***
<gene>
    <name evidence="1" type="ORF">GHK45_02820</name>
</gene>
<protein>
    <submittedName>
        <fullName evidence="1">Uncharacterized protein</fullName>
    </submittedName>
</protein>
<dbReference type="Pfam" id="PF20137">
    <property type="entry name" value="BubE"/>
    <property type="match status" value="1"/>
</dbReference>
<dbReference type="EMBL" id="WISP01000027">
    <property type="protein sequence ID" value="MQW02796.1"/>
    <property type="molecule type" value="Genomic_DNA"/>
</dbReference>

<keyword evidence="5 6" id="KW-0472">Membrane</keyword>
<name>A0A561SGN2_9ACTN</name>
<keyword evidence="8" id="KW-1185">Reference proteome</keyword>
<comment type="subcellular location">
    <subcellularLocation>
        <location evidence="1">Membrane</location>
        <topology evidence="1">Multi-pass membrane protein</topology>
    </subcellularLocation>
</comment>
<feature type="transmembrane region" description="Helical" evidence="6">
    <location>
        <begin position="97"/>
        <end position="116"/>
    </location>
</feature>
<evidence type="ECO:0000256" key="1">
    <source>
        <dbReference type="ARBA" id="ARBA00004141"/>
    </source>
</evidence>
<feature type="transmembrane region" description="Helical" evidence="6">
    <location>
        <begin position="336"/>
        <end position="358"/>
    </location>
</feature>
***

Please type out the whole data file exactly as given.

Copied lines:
<gene>
    <name evidence="1" type="ORF">GHK45_02820</name>
</gene>
<protein>
    <submittedName>
        <fullName evidence="1">Uncharacterized protein</fullName>
    </submittedName>
</protein>
<dbReference type="Pfam" id="PF20137">
    <property type="entry name" value="BubE"/>
    <property type="match status" value="1"/>
</dbReference>
<dbReference type="EMBL" id="WISP01000027">
    <property type="protein sequence ID" value="MQW02796.1"/>
    <property type="molecule type" value="Genomic_DNA"/>
</dbReference>

<keyword evidence="5 6" id="KW-0472">Membrane</keyword>
<name>A0A561SGN2_9ACTN</name>
<keyword evidence="8" id="KW-1185">Reference proteome</keyword>
<comment type="subcellular location">
    <subcellularLocation>
        <location evidence="1">Membrane</location>
        <topology evidence="1">Multi-pass membrane protein</topology>
    </subcellularLocation>
</comment>
<feature type="transmembrane region" description="Helical" evidence="6">
    <location>
        <begin position="97"/>
        <end position="116"/>
    </location>
</feature>
<evidence type="ECO:0000256" key="1">
    <source>
        <dbReference type="ARBA" id="ARBA00004141"/>
    </source>
</evidence>
<feature type="transmembrane region" description="Helical" evidence="6">
    <location>
        <begin position="336"/>
        <end position="358"/>
    </location>
</feature>